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I had the same problem until today. Like many answers around the web, the problem seems to come from the anti-virus. My setup is Windows 10 x64 with a SSD and I use Windows Defender as the AV.

I tried by excluding the main arduino folder in "c:\program files (x86)\arduino", but it didn't improve the compilation time.

I checked the "verbose" option in the Arduino IDE and I've seen that it was calling the compiler from the AppData folder. So I add this folder to my AV exclusion list and it worked!

The compilation time improve by ten folds.

TLDR; In Windows 10, add the folder in %USERPROFILE%\AppData\Local\Arduino15 to the AV exclusion list.

1

This thread, Arduino IDE and ESET: Slow compilation, may be helpful if you use ESET (at least one user has reported that it helped), but it didn't help me since I'm using Comodo (and may be there are some other reasons).

Here's another thread, SLOW ARDUINO IDE regarding a solution which helped many users, since 2009 (the latest comment on the forum is dated year 2014).

Several useful posts here as well, Unbelievable slow compilation of simple sketches. Ok, I haven't tested all the solutions myself, but let me collect useful links here so that other guys can find them and I'll check them out, too.

  • 1
    Hi Yakov and welcome to SE Arduino. Thanks for providing the links, I am sure that they are useful. However, it is much better if you can provide answers that you have tested yourself and that have worked for you. If you obtained the solution, that worked for you, from a thread such as those which you have posted, then all well and good. However, try to refrain from just googling links and posting them as answers, without trying them first... :-) – Greenonline Feb 2 '16 at 6:32
  • Hi @Greenonline, fair enough, I'll report my results once I test these suggestions. It's just the issue doesn't seem to be simple and many users suffer it because of different causes, so I think some solutions successful for others are no less useful than the one which will help me. As for the issue, I have to test several things, including - IDE recompiles the whole thing each time? (this is mentioned in some threads, but I have no idea how to check this) - smth consumimg CPU? (don't see anything in task manager) - anything I can configure in Comodo? (HIPS.. looks like all is permitted for ) – YakovL Feb 2 '16 at 18:17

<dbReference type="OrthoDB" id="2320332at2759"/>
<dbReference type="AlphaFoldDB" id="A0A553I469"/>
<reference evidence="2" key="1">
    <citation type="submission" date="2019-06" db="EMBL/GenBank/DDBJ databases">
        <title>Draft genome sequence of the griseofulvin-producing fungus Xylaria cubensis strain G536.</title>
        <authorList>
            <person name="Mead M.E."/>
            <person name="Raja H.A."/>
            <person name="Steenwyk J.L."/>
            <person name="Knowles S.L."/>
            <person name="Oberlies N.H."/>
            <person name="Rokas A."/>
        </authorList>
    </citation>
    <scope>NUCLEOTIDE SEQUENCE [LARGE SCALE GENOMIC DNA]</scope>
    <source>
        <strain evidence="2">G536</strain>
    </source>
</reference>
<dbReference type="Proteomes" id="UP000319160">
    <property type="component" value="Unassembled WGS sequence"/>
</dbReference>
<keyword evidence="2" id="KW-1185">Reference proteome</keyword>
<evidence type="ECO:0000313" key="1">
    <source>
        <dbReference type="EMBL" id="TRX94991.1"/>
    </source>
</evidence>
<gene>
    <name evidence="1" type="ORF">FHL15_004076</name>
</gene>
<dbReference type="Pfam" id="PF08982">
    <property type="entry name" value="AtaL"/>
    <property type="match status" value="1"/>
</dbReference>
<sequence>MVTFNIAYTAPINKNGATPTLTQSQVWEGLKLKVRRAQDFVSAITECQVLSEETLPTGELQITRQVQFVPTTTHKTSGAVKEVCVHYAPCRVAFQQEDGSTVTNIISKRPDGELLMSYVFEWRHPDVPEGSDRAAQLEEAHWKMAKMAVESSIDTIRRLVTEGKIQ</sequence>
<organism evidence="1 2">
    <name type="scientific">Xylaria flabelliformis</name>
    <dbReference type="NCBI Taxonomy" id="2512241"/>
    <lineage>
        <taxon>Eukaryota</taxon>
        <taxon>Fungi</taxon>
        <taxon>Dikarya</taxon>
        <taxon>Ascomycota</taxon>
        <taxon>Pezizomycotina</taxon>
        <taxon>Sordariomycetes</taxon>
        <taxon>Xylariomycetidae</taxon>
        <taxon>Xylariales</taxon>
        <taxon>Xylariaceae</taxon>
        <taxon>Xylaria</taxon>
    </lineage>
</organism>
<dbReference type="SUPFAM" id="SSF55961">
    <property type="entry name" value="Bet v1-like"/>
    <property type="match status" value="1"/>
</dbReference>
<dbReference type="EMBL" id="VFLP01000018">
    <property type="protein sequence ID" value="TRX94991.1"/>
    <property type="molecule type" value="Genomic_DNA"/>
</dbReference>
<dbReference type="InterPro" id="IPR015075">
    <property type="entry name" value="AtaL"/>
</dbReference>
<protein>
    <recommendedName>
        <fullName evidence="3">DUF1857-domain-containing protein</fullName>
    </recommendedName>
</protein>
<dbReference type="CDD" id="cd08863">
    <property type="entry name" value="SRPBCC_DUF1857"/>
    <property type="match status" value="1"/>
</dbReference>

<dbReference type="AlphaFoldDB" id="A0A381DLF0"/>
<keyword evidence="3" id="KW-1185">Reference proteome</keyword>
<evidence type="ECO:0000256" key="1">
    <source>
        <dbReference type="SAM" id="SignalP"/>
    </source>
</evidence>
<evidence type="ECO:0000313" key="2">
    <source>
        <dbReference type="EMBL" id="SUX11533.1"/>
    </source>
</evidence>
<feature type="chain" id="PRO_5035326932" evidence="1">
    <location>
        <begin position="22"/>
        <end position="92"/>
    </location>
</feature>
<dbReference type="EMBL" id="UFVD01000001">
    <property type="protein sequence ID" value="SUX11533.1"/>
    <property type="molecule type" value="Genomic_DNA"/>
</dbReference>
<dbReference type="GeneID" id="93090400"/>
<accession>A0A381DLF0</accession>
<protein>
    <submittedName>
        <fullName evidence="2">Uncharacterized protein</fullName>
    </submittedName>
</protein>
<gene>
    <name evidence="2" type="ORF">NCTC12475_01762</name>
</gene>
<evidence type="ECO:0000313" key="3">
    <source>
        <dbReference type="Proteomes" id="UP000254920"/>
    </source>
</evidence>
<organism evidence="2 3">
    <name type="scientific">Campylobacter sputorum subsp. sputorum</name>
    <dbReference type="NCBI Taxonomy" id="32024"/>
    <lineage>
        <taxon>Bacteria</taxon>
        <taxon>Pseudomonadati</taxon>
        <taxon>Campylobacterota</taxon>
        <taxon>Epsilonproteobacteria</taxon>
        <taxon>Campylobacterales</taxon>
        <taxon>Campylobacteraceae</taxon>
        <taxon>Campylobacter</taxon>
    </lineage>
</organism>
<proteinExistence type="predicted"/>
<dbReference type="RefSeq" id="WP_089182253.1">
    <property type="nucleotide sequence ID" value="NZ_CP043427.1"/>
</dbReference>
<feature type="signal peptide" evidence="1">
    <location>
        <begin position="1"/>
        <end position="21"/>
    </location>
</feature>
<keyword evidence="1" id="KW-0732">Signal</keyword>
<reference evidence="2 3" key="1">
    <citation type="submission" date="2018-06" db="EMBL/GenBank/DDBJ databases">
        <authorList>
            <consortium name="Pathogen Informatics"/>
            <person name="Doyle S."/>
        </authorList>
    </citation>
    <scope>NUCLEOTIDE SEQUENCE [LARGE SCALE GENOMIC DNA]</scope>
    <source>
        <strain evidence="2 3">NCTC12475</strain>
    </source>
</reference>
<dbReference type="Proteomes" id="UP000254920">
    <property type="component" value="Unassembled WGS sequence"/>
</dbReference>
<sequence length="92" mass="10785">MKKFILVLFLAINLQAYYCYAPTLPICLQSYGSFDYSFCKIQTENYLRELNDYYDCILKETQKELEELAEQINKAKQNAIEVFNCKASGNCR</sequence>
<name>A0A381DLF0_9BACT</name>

• Ok, there's a simple way to understand weather your firewall (HIPS or other tech) causes the problem: just turn it off and try to compile again. In my case, this didn't accelerate compiling. Interestingly, sometimes even opposite: without firewall compiling seems to be always ~45 sec, but with firewall on it sometimes takes 17 sec. – YakovL Feb 15 '16 at 10:34
0

I would download the non-install version and try compiling the blink sketch in it. This will let you know if it is a computer specific issue or something related to your install. I experienced something similar with a library that wasn't updated correctly between versions which caused all sorts of buggy behavior.

0

The occurrence of “Build options changed, rebuilding all” (as mentioned in edited question and shown in screen shot) probably is causing the large delay. My belief (correct or not) is that lots of libraries are being rebuilt when that message appears. Ordinarily, libraries should be rebuilt only upon initial install or when changing target board type.

An arduino.cc thread, “"Build options changed, rebuilding all" even when nothing changes ==> very slow”, from 2014 treats the issue superficially, merely pointing out that Arduino 1.5.8 Beta is suitable for Yún and Arduino Due boards, not “regular Arduino” boards.

A 2011 Google code thread probably is mostly irrelevant, but it's worth trying some steps mentioned in posts #14 and 15 ‒ eg, starting arduino via a path with no spaces in names ‒ if your platform is MS Windows. If the Arduino IDE cannot find its options or preference files it probably assumes it is starting from scratch.

Note, please edit the question to specify how you started the Arduino IDE running, where the IDE is installed on your system, what your op system is, and what your computer is.

protected by VE7JRO Sep 26 at 3:33